Our first dataset contains samples to generate Python code for security exploits. In order to make the dataset representative of real exploits, it includes code snippets drawn from exploits from public databases. Differing from general-purpose Python code found in previous datasets [50], the Python code of real exploits entails low-level operations on byte data for obfuscation purposes (i.e., to encode shellcodes). Therefore, real exploits make extensive use of Python instructions for converting data between different encoders, for performing low-level arithmetic and logical operations, and for bit-level slicing, which cannot be found in the previous general-purpose Python datasets.

In total, we built a dataset that consists of original samples of exploit-tailored Python snippets, and their corresponding intent in the English language. These samples include complex and nested instructions, as typical of Python programming. Table II shows examples of such instructions. In order to perform more realistic training and for a fair evaluation, we left untouched the developers’ original code snippets and did not decompose them. We provided English intents to describe nested instructions altogether.

Code Snippet English Intent
sb = int(hex(leader)[3:],16) Convert the value of leader to hexadecimal, then slice it at index 3, convert it to an int16 and set its value to the variable sb
val2 = int( chunk[i].encode(’hex’), 16 ) ^ xor_byte val2 is the result of the bitwise xor between the integer base 16 of the element i of chunk encoded to hex and xor_byte
TABLE II: Examples of encoding instructions in Python

In order to bootstrap the training process for the NMT model, we include in our dataset both the original, exploit-oriented snippets and snippets from a previous general-purpose Python dataset. This enables the NMT model to generate code that can mix general-purpose and exploit-oriented instructions. Among the several datasets for Python code generation, we choose the Django dataset [50] due to its large size. This corpus contains unique pairs of Python statements from the Django Web application framework and their corresponding description in English. Therefore, our final dataset contains unique pairs of Python code snippets alongside their intents in natural language.

Iv-B Assembly Data

We built our assembly dataset on top of our previous work [35], in which we released a dataset for automatically generating assembly from natural language descriptions. This dataset consists of 3,200 assembly instructions, commented in English language, which were collected from shellcodes for IA-32 and written for the Netwide Assembler (NASM) for Linux [17]. In order to make the data more representative of the code that we aim to generate (i.e., complete exploits, inclusive of decoders to be delivered in the shellcode), we enriched the dataset with further samples of assembly code, drawn from the exploits that we collected from public databases. Differently from the previous dataset, the new one includes assembly code from real decoders used in actual exploits. The final dataset contains unique pairs of assembly code snippets/English intents.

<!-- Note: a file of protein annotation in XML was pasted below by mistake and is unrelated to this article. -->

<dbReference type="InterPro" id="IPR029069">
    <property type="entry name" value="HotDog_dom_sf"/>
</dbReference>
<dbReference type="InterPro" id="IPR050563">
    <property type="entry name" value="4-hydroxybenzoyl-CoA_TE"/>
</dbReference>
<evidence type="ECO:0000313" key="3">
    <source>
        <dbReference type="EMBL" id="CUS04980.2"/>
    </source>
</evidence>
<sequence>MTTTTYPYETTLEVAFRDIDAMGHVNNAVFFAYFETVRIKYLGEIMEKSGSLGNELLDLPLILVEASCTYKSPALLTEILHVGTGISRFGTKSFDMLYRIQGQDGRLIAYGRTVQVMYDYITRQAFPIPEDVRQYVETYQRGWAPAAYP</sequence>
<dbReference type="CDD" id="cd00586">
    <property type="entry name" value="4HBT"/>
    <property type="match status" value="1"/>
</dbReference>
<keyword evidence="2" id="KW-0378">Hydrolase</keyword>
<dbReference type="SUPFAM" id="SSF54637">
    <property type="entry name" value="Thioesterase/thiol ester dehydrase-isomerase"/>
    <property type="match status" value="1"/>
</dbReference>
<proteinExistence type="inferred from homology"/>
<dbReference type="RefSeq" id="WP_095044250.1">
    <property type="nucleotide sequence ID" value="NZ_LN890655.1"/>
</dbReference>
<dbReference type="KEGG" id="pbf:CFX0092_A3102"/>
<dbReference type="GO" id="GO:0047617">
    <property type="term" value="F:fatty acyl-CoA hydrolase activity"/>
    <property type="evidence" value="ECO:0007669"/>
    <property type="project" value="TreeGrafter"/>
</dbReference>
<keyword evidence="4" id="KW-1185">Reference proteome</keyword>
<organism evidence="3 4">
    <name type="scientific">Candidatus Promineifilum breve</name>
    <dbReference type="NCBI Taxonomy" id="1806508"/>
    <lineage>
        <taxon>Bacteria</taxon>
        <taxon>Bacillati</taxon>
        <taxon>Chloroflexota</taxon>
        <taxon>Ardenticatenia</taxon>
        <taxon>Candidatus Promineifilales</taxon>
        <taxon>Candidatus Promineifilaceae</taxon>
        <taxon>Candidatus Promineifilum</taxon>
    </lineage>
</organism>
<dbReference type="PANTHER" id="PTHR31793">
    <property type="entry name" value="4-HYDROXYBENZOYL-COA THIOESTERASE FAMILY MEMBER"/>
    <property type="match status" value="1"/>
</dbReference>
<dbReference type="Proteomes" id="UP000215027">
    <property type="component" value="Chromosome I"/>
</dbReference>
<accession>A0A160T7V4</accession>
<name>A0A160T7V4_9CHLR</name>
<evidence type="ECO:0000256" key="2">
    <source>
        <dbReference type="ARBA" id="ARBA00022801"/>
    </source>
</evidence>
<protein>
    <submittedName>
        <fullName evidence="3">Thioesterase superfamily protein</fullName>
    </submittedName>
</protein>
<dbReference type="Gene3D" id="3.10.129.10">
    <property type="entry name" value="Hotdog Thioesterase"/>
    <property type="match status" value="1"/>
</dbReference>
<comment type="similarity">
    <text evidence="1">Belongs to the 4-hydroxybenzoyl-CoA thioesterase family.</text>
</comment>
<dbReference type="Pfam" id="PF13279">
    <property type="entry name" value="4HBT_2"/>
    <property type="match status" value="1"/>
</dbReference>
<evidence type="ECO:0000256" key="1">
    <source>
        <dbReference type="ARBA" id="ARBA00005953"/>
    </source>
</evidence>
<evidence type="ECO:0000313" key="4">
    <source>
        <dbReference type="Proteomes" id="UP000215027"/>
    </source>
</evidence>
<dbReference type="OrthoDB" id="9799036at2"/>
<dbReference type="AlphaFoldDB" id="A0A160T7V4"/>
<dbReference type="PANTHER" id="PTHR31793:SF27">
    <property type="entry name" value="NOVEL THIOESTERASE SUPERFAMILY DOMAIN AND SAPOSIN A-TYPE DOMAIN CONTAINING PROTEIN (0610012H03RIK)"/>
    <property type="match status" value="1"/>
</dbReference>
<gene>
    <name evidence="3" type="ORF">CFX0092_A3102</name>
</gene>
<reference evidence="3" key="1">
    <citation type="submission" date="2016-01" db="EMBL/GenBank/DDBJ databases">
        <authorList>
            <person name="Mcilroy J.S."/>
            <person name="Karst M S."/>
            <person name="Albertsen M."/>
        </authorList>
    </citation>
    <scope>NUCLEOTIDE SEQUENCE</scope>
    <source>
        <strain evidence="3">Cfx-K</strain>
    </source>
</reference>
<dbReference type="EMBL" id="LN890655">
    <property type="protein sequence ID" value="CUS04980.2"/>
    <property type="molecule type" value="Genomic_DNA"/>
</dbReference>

To better support developers in the automatic generation of the assembly programs, we looked beyond a one-to-one mapping between natural language intents and their corresponding code. Therefore, the dataset includes lines ( of the dataset) of multi-line intents, i.e., intents that generate multiple lines of assembly code, separated by the newline character \n. These multi-line snippets contain a number of different assembly instructions that can range between and . For example, the copy of the ASCII string “/bin//sh” into a register is a typical operation to spawn a shell, which requires three distinct assembly instructions, as shown by the lines 6-7-8 of Listing 1: push the hexadecimal values of the words “/bin” and “//sh” onto the stack register before moving the contents of the stack register into the destination register. Further examples of multi-line snippets include conditional jumps, tricks to zero-out the registers without generating null bytes, etc. Table III shows two further examples of multi-line snippets with their natural language intents.